Tuesday, October 18, 2016

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What do you call it when your dog has eight puppies? Octuplets? Ocpuplets? I don't know. Years ago, our Radio Production Manager, well, he probably would have just said you call it a handful. His dog was Sister. No, not a relative; that was her name-had eight puppies. He got to look after them until he could find homes for them. Apparently eight can be a challenge. He told me about one day when he was just trying to get them back into their pen. He said, "I was doing all I could to push those puppies back in. I'd get two or three in. Then while I was reaching for another one, one or two would kind of wiggle back out." (You can probably almost picture this can't you?) After a lot of pushing and shoving, he finally gave up for a while. He said, "You know, here's the funny part"-actually, I thought the picture of him losing to those puppies was the funny part-but he said, "within 10 minutes, guess where those rambunctious puppies were?" All of them were inside by the pen, without any pushing from him! They chose to do what he couldn't force them to do!

I'm Ron Hutchcraft and I want to have A Word With You today about "The Problem With Pushing."

Actually, pushing people doesn't work that well either. They would rather choose something than be pushed into it. In fact, our instinct isn't all that different from those puppies-if someone's trying to make us do something, we try to wiggle out.

Which leads us to one of the world's greatest motivators. It's a little word called trust. Jesus taught us a principle that can be the foundation for getting people to choose what they ought to choose. Our word for today from the Word of God, Luke 16:10, "Whoever can be trusted with very little can also be trusted with much." Then He gave a negative example, "If you have not been trustworthy with someone else's property, who will give you property of your own?"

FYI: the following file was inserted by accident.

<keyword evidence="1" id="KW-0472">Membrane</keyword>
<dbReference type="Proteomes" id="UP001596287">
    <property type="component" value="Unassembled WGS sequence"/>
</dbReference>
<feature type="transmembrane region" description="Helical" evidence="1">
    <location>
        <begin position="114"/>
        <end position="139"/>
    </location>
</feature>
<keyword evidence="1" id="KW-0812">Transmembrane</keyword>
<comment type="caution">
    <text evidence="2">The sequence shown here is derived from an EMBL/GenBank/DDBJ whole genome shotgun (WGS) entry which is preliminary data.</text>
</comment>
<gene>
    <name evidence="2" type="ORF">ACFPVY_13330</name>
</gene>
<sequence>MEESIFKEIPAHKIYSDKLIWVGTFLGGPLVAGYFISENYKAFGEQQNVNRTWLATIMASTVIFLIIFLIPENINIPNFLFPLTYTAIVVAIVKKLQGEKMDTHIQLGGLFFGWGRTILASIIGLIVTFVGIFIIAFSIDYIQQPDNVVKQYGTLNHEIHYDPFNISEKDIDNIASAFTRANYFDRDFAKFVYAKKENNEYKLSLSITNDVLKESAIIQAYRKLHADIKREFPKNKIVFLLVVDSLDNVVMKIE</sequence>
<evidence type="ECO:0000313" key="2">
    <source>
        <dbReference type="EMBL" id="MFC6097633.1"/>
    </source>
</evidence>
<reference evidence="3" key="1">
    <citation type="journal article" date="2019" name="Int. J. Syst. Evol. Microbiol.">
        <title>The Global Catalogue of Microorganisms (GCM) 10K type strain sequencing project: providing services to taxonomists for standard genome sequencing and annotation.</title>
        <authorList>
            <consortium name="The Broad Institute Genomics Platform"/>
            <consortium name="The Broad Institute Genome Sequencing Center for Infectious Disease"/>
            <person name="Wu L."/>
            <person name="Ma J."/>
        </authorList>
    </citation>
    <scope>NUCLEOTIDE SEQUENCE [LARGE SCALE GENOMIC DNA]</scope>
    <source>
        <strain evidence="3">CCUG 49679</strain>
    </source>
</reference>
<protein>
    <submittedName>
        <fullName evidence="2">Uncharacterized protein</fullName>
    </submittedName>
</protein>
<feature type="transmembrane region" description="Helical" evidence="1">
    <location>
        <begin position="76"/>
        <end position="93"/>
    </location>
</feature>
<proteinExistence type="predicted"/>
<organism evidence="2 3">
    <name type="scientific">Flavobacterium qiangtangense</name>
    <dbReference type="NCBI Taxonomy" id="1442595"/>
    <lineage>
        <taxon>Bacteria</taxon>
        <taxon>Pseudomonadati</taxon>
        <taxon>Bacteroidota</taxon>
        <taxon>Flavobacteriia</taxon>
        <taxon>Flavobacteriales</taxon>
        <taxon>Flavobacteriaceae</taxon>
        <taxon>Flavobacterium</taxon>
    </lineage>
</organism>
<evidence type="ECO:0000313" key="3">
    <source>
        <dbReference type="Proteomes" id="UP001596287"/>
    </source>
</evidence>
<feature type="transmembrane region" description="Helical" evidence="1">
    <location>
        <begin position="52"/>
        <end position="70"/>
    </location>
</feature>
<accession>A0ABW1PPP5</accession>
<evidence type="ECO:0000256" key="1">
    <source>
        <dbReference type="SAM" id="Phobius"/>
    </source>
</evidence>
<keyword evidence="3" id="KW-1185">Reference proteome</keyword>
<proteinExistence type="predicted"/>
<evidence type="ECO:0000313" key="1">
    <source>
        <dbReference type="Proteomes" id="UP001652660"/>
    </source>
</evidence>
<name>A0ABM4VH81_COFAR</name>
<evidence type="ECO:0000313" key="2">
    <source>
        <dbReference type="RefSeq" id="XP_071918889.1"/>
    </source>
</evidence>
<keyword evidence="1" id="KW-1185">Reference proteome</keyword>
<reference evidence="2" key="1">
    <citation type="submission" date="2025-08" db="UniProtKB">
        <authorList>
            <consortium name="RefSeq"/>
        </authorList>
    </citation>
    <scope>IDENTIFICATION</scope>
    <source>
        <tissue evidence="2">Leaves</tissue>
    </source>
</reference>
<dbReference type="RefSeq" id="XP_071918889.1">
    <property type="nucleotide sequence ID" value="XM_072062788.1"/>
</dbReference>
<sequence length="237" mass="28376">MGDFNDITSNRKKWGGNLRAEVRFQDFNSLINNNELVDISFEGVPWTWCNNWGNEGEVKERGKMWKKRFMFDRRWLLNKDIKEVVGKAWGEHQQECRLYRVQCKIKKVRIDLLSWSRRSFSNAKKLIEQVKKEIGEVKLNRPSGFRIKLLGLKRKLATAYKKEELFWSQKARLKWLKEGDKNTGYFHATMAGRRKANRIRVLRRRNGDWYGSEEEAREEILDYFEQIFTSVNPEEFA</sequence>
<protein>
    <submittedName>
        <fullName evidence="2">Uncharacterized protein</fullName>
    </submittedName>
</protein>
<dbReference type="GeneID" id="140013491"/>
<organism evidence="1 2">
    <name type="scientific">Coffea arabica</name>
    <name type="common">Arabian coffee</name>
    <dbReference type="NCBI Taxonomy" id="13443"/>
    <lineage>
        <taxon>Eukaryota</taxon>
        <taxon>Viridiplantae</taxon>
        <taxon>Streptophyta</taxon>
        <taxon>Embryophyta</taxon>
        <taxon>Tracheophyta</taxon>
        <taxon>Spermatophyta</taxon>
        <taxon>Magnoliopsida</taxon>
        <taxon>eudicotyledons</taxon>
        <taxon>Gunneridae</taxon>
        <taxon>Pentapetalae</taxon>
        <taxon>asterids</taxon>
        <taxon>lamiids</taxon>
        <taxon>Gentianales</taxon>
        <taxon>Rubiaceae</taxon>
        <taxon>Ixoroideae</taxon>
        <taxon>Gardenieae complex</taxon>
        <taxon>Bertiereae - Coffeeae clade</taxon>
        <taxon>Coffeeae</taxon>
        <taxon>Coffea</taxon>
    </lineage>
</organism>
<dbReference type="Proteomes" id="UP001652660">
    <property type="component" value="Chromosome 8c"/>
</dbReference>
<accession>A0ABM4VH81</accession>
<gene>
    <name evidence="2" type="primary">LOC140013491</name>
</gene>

It's as if Jesus said, "I'm going to trust you with some things and see how you handle that trust. If you show you can be trusted, I'll trust you with some more." Even God in His dealings with us doesn't push us to choose Him. He leads us, He encourages us, but He leaves it to us to choose.

We can learn a lot from Jesus in how to get people to do things. As parents, for example, we want so much for our kids to make the right choices, so much that we tend to just push harder and harder when they don't seem to be doing it, or when we're afraid they won't. But like those rebellious puppies, sometimes our pushing only pushes them to go the other way. And it pushes a child away from us. It can work that same way with people you supervise, or someone you're trying to move toward Christ, or a loved one you want to change. Strangely, pushing may actually delay the very change you're pushing for, because it doesn't allow them the space to choose the right thing.

Jesus would recommend trust as a better motivator than pushing. When you give someone the reasons for choosing the right thing and then you say, "I'm trusting you," well, there's just something about trust that makes you want to live up to it! There's something about being pushed that makes you want to go the other direction!

A while back, my son was in his 20's and he said, "Dad, you know one of the most important things you guys did for us as parents? You trusted us." I can tell you that many times we were praying our knees off because trust is a scary risk. And they didn't always make the right choice in the short run, but they almost always did in the long run.

If there's someone you're trying to move in the right direction, would you try a little more trust? Give them bite-size chunks of trust. That's a way to show them they can be trusted. And, if they handle that trust well, reward them with more trust. Gaining trust is a strong motivation to do the right thing and losing trust is a strong motivation not to blow it.

Given a little space to choose, people-like those puppies-may very well end up choosing to be where your pushing could never get them to go.



Ron Hutchcraft Ministries
P.O. Box 400
Harrison, AR 72602-0400

(870) 741-3300
(877) 741-1200 (toll-free)
(870) 741-3400 (fax)


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